(It doesn’t have to be a real wooden barrel, of course. Plastic versions like this will do just fine.)
When selecting a container, keep in mind that if all goes well your blueberry plant should live for many years. So you’ll probably want to select a container that will hold up to years of use.
If you’re using a wooden container, it might be best to start with one that’s brand new, rather than one with its best days behind it.
Whatever type of container you select, be sure that it has adequate drainage for your blueberry plant, since blueberries are very intolerant of ‘wet feet.’
If you’re using something like a whiskey barrel that doesn’t have built-in drainage, drill some holes in the bottom – at least a half dozen. Make them good-sized holes, too, so that they aren’t easily plugged. 1/2 inch diameter holes would probably work fine.
Here are a couple of options that would work just fine for growing blueberries:
Wooden Half Whiskey Barrel
Plastic Barrel Planter
Half Wine Barrel Planter
Unfinished Half Whiskey Barrel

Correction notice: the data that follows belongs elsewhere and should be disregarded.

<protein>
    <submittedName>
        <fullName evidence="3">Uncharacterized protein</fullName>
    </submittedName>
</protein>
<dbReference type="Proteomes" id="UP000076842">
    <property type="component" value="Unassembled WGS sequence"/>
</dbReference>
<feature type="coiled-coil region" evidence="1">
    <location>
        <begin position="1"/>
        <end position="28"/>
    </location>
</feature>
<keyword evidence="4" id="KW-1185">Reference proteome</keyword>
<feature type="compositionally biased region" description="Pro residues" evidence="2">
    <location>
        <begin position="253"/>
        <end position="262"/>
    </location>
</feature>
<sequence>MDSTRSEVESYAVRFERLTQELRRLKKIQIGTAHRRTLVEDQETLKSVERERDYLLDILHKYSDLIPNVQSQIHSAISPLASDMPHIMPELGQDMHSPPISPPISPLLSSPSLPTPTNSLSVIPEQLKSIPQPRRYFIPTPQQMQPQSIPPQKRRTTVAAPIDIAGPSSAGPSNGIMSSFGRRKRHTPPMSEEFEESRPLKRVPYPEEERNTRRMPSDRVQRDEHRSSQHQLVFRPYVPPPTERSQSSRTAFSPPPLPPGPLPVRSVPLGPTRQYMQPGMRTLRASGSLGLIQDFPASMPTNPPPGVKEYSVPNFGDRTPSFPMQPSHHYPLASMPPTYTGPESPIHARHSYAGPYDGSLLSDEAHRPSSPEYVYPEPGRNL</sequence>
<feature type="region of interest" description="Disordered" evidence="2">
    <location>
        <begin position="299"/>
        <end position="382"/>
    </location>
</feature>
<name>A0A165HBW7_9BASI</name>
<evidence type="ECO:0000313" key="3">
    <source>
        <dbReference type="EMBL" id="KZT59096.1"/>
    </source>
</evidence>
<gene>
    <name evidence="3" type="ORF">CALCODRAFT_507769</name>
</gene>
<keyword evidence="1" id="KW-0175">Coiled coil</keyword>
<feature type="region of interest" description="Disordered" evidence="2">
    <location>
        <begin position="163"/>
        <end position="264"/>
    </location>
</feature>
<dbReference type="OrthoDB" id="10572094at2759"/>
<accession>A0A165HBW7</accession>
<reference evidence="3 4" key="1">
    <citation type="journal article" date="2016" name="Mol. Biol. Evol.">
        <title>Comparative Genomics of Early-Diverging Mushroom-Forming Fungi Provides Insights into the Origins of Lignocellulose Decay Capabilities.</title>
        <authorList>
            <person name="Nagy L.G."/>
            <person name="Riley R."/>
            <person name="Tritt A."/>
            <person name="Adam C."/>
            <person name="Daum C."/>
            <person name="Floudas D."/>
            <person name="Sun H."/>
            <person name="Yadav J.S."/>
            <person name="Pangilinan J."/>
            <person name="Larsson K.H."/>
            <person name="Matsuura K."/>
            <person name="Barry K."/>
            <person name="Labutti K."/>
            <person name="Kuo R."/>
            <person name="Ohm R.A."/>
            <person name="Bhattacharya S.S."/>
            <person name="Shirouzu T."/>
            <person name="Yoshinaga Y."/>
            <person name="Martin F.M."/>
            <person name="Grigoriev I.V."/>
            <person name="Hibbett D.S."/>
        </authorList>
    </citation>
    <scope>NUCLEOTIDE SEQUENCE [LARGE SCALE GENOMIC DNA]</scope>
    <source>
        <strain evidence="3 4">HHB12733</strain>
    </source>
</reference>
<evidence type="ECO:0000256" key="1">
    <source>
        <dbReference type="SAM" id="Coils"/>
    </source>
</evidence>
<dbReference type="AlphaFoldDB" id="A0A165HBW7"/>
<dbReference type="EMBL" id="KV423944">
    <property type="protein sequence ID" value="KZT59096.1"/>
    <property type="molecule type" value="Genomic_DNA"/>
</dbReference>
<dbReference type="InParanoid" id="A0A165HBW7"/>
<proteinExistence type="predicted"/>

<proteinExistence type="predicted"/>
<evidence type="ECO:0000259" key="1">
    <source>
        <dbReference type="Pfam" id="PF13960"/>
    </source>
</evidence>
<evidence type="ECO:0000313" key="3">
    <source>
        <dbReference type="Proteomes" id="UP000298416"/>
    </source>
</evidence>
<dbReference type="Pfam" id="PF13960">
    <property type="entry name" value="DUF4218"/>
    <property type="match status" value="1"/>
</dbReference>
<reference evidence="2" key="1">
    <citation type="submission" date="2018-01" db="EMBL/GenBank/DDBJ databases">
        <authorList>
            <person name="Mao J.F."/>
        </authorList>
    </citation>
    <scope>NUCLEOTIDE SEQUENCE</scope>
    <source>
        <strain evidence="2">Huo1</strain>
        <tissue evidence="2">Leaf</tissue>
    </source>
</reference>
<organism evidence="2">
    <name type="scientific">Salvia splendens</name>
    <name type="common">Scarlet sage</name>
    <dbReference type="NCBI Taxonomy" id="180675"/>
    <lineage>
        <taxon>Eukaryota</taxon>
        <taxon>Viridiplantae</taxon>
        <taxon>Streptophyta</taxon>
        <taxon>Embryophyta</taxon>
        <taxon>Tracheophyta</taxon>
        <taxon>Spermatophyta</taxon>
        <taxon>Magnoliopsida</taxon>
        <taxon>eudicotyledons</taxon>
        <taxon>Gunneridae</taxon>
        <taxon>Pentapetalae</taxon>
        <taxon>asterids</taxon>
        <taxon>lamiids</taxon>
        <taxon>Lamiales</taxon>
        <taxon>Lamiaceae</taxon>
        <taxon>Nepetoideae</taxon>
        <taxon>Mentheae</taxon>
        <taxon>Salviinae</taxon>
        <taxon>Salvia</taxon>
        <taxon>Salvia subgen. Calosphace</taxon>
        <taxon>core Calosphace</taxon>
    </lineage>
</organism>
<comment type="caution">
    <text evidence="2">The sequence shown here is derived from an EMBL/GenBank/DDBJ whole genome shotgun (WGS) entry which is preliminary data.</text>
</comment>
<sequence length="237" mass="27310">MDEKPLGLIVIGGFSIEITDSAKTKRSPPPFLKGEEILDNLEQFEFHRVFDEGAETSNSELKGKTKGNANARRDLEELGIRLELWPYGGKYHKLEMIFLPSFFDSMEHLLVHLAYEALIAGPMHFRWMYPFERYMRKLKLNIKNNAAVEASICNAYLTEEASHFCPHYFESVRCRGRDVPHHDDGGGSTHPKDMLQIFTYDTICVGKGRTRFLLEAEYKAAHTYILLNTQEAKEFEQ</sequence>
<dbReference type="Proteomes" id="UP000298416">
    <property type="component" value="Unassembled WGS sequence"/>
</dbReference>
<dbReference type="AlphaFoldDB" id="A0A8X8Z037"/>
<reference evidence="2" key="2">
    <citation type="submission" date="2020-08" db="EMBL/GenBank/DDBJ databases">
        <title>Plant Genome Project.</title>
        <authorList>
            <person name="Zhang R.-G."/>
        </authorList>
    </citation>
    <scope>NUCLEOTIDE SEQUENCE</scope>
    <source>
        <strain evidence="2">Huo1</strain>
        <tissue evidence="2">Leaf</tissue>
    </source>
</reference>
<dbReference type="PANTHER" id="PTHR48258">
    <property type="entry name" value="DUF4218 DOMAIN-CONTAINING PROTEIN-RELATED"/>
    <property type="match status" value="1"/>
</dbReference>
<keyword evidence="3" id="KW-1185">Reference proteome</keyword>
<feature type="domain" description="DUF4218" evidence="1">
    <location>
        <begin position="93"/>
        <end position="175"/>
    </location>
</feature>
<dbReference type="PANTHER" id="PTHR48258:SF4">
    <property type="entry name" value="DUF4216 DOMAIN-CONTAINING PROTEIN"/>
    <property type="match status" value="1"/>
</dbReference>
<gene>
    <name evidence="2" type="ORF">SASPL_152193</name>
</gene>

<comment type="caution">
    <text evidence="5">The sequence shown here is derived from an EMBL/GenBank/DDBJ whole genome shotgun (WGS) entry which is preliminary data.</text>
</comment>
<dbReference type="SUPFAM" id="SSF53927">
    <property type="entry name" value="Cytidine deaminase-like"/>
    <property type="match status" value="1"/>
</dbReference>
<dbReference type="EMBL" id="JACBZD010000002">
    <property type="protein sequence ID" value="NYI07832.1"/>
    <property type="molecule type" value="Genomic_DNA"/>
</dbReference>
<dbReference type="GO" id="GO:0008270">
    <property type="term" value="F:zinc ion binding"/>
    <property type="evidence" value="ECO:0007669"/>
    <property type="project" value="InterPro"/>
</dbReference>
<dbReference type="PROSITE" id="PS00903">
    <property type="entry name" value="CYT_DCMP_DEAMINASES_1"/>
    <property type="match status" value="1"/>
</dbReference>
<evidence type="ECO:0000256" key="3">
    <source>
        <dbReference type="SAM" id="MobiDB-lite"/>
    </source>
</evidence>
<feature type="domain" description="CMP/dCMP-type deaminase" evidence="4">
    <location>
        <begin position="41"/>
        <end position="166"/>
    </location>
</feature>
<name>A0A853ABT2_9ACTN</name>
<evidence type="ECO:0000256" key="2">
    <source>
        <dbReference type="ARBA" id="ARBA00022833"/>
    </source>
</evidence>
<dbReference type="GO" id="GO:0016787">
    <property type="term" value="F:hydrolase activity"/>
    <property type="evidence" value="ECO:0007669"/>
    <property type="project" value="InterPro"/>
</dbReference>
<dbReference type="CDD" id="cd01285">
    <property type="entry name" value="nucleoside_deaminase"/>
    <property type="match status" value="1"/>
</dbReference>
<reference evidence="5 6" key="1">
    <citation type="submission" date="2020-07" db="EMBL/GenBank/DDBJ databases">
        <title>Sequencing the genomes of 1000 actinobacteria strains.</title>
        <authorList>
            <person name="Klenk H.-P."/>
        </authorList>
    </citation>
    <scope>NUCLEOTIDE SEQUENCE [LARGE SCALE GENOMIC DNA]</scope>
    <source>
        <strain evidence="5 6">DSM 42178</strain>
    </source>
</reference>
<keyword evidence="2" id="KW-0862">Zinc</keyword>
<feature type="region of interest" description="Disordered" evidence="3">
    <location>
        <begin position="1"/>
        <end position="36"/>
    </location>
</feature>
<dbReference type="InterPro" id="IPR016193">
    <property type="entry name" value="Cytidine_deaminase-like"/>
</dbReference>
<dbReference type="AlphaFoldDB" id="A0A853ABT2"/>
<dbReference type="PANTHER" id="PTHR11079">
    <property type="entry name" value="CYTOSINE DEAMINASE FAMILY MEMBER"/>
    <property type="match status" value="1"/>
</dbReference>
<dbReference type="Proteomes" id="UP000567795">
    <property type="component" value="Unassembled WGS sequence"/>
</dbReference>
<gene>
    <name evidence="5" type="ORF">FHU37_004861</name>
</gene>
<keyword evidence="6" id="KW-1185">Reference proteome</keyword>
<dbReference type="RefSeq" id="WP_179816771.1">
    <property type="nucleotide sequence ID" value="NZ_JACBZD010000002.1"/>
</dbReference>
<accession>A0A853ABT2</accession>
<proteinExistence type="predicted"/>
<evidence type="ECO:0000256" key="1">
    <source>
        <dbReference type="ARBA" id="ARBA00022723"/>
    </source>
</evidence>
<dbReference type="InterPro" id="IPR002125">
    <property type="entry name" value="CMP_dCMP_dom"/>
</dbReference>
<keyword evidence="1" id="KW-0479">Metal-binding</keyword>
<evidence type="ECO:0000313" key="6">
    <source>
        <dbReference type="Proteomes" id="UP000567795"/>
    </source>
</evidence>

When you're growing in the ground, you have only a certain amount of control over the root-zone environment of your plants.
But that's not true of container growing, where you have complete control over the root-zone environment.
Take full advantage of the control you have when growing blueberries in containers by making your container soil absolutely perfect for blueberries.
You can make your container soil perfect by optimizing 3 basic criteria:
The ideal soil pH for blueberries is in the 4.0 to 5.0 range. You can assure that the pH in your container is just where you want it by making peat moss the featured ingredient of the growing media you’re using.